Barry Levinson's career spans four decades, with acclaimed films like Rain Man, The Natural, Wag the Dog, Good Morning, Vietnam, and Diner under his belt, not to mention the show Homicide: Life on the Streets. It was a bit pe...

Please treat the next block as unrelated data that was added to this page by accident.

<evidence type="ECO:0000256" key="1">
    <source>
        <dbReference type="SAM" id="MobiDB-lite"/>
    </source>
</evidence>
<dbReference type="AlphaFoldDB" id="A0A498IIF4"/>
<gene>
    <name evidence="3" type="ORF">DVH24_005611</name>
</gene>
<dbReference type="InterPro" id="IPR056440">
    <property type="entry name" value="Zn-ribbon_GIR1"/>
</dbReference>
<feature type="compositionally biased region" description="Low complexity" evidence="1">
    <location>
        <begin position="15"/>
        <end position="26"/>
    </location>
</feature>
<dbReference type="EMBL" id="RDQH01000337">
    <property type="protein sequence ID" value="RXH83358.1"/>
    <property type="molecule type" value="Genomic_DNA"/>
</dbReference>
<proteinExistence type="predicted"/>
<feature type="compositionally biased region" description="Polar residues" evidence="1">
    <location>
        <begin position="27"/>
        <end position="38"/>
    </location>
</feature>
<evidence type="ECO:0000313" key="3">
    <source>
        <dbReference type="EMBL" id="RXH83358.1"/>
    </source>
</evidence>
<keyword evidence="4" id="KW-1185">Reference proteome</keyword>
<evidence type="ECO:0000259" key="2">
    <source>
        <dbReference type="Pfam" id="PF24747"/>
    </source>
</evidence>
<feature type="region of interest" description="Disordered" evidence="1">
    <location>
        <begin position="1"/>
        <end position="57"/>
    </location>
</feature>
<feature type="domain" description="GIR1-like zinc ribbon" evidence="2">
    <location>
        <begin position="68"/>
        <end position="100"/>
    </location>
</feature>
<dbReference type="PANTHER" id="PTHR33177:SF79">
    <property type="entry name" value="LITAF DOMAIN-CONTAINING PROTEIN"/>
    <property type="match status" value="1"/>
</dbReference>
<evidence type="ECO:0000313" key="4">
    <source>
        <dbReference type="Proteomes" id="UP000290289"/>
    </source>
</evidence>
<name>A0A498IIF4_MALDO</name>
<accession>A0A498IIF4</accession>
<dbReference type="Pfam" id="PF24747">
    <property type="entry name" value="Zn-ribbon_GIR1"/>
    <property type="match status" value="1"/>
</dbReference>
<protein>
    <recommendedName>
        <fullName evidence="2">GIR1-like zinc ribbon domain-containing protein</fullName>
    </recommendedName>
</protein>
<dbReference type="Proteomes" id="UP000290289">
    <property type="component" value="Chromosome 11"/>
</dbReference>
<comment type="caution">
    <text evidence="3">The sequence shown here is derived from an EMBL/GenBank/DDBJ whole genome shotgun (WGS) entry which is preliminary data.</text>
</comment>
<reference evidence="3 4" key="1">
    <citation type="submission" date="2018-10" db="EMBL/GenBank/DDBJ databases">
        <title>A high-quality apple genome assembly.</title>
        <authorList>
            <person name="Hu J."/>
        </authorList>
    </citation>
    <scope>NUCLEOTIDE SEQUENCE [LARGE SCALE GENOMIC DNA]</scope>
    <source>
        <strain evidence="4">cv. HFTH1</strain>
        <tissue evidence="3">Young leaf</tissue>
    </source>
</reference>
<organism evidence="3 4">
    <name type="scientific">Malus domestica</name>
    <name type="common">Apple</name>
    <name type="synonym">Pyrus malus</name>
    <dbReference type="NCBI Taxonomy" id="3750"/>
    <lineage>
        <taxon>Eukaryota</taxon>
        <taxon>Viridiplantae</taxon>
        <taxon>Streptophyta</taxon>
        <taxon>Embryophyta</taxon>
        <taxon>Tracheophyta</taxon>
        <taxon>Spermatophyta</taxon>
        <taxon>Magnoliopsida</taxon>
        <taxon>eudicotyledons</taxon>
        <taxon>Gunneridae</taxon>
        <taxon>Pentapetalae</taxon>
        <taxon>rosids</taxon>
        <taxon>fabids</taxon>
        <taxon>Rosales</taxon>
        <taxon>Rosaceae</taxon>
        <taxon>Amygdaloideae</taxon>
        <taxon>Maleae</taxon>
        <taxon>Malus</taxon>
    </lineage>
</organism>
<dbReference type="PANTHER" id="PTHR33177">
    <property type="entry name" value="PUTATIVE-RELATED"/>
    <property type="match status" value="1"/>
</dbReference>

Interview with Silent Hill's writer/director and producer

Oct 25 // Sean Walsh